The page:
C) is the right answer: A Creation (Lat. creare) is neither an invention, nor an innovation. It is an original idea put into material form onto a physical medium. When the Creation is of a literary and/or artistic nature, it secures Copyrights (Author’s Rights) to the physical person namely, it’s Creator or Co-Creators. An Invention (Lat. inventio from invenire), is the discovery and the development of the process described in the Creation. An Innovation (Lat. innovatio), is the introduction of the invention into mainstream audience (lucrative or non-lucrative). Consequently, Creation occurs prior to invention, and before innovation.
2 - I intend to put my original concept in a notarized envelope or in the sealed envelope of an Intellectual Property Office or Institute. Does it grant me an Intellectual Property on my creation? Is it secured?
B) is the right answer: Is it not a secured! A sealed envelope does not secure an Intellectual Property. It merely proves that the one who filed the original concept knew of the envelope’s content. Thereafter, its content can be used to dispute a subsequently filed utility or design patent, exclusively in the country of residence of the person who filed the original concept.
3 - Does a national patent (temporary title) allow me to disclose my project to investors and/or to potential collaborators with complete peace of mind?
C) is the right answer: A national patent is totally ineffective for an invention with an international scope. Moreover, its mandatory disclosure exposes it to every industrial predator around the world. Common sense dictates that the titleholder who doesn’t have the means to extend his patent to other countries around the world will most probably lack the financial resources to protect it in court.
4 - I have an innovative concept in mind and need to talk about it to specialists: Is a confidentiality and non-disclosure agreement sufficient to preserve its secrets?
C) is the right answer: If the idea is still in a person’s mind, it is nobody’s property. In this case, a confidentiality and non-disclosure agreement has no legal validity nor substance before a court-of-law.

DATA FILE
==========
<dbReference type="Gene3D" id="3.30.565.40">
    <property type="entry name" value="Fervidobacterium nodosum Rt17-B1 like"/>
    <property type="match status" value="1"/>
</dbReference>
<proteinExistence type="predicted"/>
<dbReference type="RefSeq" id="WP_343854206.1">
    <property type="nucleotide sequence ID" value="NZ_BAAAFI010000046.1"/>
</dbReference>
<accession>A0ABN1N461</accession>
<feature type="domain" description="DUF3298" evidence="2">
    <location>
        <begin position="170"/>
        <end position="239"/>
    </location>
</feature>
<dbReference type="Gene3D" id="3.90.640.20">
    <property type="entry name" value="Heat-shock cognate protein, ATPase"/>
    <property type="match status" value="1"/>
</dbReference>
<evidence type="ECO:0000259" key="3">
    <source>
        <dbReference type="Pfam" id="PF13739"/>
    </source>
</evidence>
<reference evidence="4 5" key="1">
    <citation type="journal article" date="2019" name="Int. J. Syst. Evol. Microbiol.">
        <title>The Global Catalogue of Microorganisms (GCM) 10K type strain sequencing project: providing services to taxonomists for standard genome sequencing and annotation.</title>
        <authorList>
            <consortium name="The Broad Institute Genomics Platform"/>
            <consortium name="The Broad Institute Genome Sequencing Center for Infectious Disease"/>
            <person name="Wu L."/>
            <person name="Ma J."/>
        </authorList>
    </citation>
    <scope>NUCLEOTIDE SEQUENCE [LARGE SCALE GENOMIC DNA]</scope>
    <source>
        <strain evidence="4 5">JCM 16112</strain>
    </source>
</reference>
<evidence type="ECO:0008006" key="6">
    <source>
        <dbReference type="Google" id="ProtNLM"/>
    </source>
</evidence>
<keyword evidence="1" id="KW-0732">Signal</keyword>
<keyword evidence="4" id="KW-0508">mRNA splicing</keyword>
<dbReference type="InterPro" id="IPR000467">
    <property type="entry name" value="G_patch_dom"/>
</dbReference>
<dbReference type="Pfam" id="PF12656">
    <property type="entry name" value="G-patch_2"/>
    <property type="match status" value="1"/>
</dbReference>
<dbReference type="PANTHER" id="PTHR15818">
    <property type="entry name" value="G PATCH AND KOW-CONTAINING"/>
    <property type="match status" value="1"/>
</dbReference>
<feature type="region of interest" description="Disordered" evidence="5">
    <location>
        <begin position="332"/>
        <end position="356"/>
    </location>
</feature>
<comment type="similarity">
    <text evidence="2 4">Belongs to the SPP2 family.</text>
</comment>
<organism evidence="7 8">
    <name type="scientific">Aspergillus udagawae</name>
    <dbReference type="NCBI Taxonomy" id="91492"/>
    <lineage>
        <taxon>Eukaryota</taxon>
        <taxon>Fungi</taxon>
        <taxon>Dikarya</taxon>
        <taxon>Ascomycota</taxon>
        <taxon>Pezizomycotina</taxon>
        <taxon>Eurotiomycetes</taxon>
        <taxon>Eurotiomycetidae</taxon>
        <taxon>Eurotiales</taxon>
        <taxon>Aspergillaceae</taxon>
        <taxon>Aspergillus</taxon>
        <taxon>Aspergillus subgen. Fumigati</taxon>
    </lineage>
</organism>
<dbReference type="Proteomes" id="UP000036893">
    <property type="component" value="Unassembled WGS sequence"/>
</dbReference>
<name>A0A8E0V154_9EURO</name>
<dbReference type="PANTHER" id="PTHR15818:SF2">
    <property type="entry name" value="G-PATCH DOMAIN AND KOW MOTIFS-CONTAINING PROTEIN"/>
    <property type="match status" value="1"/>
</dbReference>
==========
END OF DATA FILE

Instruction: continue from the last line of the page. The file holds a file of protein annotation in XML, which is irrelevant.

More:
5 - With a Patent (temporary title), I can defend myself in court against violators!
C) is the right answer: A patent does not grant a right to commercialize, rather, it is a right granted temporarily to its holder forbidding third parties, through costly legal proceedings, to commercialize what is patented: 1) exclusively in the country where the patent is filed; 2) so long as sufficient financial means are available for a civil suit against a counterfeiter.
Consequences: 1) unlike Copyright (Author’s Right) that secures the Author, a patent on an invention is not a patent for the inventor, since it is the patented inventor who must protect his patented invention; 2) the inventor cannot initiate legal proceedings in the countries where the patent is not filed.
6 - Who does a patent (temporary title) belong to once it is issued to its holder?
B) is the right answer: Comparable to a license, a patent is not a property, but a privilege one pays for and that is issued for a limited term, which is a contradiction to the fundamentals of free market. A patent is a \"title\" granting exclusive industrial rights in the hands of the government within its national territory. The government can temporarily grant, without any guaranty, this entitlement to the one who pays for its right of usage and meets its criteria. The titleholder does not own the title; he enjoys a monopolistic privilege for twenty years, \"under his sole financial responsibility\", in the country(ies) where the patent is issued. Moreover, the government of each country has a preemptive right on any patent that allows for its seizure, despite the claim made by its applicant or titleholder.